HTC U Ultra users also have the option of displaying the notifications from the Sense Companion on the small secondary screen - that is if they choose to keep it enabled.
By far the best tie in is with HTC’s Boost+ app, the Sense Companion will monitor your RAM and battery usage and offer to clean up unused caches and stop power-hungry apps on the fly. But this isn’t something that happens all the time, and this inconsistency can be a problem.
In theory, this could be a very powerful tool. Boost+ has an array of granular options over how apps in the foreground and apps in the background can perform, even allowing app by app control. In theory, using this regularly could see battery life increase considerably, though it will depend massively on individual usage.
Still, for everyone who has ever had a mysterious Android program such as ‘Media Browser’ eat up an unconscionable amount of battery, it could be a life-saver.
As HTC continues to update the Sense Companion, and as it learns more about the user, in time it will likely prove to be a useful value-add-on. The real issue is with relevance - every manufacturer in the game seems to be working on its own digital assistant.
Microsoft has Cortana, Google the Google Assistant, Amazon proudly touts Alexa and Samsung flaunts Bixby. All of these companies have more resources and have bigger visions. Whether the Sense Companion will last another year is yet to be seen as HTC insists again that it doesn’t wish to compete directly where Google provides a service better.
For the moment, it is not so annoying that it should be immediately dismissed, and that is an achievement in itself.
Design and display
- Interesting glass-backed design that you'll love or hate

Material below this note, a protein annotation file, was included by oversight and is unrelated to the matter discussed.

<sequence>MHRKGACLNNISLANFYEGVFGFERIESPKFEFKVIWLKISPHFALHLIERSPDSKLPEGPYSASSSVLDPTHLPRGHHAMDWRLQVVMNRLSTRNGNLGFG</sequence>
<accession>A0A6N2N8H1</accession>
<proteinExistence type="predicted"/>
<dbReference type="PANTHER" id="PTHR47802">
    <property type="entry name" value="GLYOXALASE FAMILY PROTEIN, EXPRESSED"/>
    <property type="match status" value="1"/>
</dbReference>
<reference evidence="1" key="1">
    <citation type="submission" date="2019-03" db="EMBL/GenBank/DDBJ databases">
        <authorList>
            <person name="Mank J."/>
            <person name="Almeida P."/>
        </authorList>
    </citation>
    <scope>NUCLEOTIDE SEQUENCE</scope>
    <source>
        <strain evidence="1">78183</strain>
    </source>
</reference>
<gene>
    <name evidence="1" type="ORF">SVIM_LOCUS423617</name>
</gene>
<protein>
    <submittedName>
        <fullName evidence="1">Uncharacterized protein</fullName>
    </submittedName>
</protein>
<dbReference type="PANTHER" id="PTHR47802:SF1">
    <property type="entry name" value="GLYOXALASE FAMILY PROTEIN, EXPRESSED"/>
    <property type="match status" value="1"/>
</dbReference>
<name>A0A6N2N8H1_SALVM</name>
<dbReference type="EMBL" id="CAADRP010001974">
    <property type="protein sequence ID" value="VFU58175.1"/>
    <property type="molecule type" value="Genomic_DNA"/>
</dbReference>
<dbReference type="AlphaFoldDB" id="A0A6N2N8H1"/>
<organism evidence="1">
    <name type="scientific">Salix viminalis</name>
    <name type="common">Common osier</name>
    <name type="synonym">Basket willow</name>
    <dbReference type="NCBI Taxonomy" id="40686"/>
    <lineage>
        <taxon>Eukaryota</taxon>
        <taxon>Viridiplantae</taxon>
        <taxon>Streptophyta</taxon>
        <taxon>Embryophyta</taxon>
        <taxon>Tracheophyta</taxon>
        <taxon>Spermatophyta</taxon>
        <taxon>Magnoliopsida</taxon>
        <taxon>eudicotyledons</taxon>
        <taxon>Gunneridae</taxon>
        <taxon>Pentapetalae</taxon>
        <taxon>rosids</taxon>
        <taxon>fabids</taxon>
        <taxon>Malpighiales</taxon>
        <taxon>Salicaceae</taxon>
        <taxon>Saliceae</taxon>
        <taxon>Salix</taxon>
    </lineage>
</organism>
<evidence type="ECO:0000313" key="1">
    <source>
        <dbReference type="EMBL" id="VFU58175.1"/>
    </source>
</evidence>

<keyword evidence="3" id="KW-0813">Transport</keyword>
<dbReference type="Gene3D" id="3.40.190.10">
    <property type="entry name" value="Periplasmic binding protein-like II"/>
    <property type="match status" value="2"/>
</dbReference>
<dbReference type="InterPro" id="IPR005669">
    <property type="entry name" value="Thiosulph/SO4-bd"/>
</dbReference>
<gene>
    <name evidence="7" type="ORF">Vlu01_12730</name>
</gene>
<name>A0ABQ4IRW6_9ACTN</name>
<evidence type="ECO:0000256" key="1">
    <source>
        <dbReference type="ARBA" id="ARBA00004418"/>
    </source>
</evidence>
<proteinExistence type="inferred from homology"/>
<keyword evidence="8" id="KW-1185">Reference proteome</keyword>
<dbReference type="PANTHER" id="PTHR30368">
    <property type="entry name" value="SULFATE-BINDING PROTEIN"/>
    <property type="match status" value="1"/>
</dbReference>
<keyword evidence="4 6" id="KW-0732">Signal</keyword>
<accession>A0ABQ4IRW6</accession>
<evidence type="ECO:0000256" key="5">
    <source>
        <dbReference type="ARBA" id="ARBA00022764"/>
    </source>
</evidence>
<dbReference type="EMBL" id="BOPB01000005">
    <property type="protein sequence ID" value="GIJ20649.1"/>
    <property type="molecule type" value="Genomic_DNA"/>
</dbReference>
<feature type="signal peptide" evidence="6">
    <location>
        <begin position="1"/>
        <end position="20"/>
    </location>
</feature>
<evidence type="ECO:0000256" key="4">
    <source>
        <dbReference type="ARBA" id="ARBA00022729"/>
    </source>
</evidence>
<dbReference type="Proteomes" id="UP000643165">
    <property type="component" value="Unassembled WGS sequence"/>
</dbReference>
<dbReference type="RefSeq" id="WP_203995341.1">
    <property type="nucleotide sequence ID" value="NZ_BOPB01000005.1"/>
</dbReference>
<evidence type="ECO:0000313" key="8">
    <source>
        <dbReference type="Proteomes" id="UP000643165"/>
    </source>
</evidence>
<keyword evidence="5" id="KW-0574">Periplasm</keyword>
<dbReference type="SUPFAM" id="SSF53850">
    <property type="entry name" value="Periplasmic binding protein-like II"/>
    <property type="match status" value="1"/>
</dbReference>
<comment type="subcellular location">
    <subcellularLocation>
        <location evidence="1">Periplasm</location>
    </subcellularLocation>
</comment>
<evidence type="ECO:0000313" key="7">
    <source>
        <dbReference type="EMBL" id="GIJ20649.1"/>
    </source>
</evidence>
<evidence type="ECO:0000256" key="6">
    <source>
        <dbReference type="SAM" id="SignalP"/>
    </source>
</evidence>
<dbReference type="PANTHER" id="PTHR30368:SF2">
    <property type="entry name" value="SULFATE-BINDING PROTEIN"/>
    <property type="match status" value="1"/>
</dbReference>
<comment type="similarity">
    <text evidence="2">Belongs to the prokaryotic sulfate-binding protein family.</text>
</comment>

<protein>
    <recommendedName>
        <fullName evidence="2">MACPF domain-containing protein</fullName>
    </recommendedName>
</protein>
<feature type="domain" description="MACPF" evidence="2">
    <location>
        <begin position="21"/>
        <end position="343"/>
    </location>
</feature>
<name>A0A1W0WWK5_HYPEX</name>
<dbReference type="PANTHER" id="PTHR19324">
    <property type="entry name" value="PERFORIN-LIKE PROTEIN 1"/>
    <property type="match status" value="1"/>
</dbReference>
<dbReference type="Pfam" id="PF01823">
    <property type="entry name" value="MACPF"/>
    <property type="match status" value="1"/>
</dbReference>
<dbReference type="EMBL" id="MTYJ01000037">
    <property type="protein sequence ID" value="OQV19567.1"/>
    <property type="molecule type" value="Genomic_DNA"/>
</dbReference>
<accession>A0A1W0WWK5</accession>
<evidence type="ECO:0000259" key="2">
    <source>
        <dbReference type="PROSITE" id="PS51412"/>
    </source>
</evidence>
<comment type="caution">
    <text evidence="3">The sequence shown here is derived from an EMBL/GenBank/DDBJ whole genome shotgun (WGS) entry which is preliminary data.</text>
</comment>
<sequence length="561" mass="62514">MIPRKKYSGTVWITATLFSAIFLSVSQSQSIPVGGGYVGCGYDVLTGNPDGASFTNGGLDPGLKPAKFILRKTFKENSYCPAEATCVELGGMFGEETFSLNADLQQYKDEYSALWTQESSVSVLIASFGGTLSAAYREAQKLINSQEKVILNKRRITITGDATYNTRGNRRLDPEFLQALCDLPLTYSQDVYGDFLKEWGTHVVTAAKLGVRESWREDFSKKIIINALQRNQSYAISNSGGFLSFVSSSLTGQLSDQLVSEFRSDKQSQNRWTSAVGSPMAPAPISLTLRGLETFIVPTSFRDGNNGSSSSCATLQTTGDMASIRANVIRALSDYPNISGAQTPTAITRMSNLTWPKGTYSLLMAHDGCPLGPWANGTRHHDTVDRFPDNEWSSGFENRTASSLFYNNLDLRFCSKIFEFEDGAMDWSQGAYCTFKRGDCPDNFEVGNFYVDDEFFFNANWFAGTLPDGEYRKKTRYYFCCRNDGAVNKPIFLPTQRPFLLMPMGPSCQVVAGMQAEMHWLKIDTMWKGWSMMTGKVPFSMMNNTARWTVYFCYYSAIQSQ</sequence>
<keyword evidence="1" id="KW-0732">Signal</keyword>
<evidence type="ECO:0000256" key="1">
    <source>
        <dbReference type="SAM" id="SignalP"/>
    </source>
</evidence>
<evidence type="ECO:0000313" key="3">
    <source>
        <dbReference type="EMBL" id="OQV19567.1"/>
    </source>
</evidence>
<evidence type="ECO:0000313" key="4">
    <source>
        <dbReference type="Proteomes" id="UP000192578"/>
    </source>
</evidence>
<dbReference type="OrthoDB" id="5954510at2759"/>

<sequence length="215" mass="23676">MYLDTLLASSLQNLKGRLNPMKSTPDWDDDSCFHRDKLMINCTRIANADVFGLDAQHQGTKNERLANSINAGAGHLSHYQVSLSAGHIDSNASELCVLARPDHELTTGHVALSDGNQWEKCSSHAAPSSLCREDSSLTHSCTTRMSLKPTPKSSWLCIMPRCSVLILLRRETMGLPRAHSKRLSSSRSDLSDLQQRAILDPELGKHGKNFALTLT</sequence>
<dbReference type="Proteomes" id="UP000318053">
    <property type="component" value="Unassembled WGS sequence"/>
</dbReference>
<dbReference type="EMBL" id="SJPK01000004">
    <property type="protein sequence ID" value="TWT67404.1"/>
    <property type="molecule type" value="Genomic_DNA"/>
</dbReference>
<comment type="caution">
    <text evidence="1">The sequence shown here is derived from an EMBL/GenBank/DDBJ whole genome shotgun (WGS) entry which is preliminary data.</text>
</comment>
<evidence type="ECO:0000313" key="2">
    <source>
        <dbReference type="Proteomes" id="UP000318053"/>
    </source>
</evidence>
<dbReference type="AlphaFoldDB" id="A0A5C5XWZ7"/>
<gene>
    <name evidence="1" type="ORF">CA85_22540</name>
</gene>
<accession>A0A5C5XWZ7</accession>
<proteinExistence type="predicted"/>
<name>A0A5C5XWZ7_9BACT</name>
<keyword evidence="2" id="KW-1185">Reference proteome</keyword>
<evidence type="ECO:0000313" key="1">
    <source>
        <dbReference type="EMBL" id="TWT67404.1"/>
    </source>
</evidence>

- 5.7-inch QHD main display, which may be too large for some
The HTC U Ultra features a brave design choice you won’t see on any other manufacturer’s phone on the market in 2017. It’s the first phone from the company to embrace a glass back design – and it may not be to everyone’s taste.
HTC calls it a ‘liquid surface’ design, which combines glass and metal, and it isn’t unattractive. It can appear both as a single block color and pearlescent, depending on how the light plays off it, and it looks pretty stunning from afar – especially the sapphire blue variant.
The back of the phone is subtly curved and feels nice to hold in the palm, allowing for a better grip than you might expect when you first set eyes on it. The U Ultra is wider than the Samsung Galaxy S7 Edge or other phablets though, so those with smaller hands may have some issues with holding it.
Considering there’s a 5.7-inch screen on this phone, though, it’s quite easy to hold. The glass doesn’t feel slippery, like it can on some handsets, and you won’t find yourself losing your grip easily.
Our main complaint with the design is the weight of the phone – if you’re used to a heavier device, you’ll likely notice how the lack of heft detracts from that premium feel the phone is looking for, though this does make it easier to use one-handed.
We found all of the buttons easy to reach, including the fingerprint sensor which, as on other HTC devices, is on the front of the phone below the display.
The sensor is a little small compared to some others, and it can sometimes be tricky to get your thumb or finger on exactly the right spot to unlock your phone. We often found ourselves pressing down multiple times to be able to open the U Ultra up.
Either side of the fingerprint sensor are capacitive keys for ‘back’ and a list view of the apps you currently have running.
You’ll be able to buy the HTC U Ultra in black, white, blue and pink – although that last version is called Cosmetic Pink in the marketing materials. Come on HTC: women don’t need to be told which phone is designed for them. We know pink phones sell well, so just call it that and don’t make the gender targeting so overt…
The U Ultra features a Super LCD5 5.7-inch display with a QHD resolution – that’s 2560 x 1440 – so you get gorgeous picture quality no matter what you’re looking at. It’s larger than the display on the HTC 10, and at 513 pixels per inch it’s slightly less pixel-dense than the screen on HTC’s last flagship, but offers the same crystal-clear picture.
The brightness is also great on the U Ultra, remaining plenty visible in direct sunlight, while viewing angles are exactly as good as you’d expect from a phone made in 2017.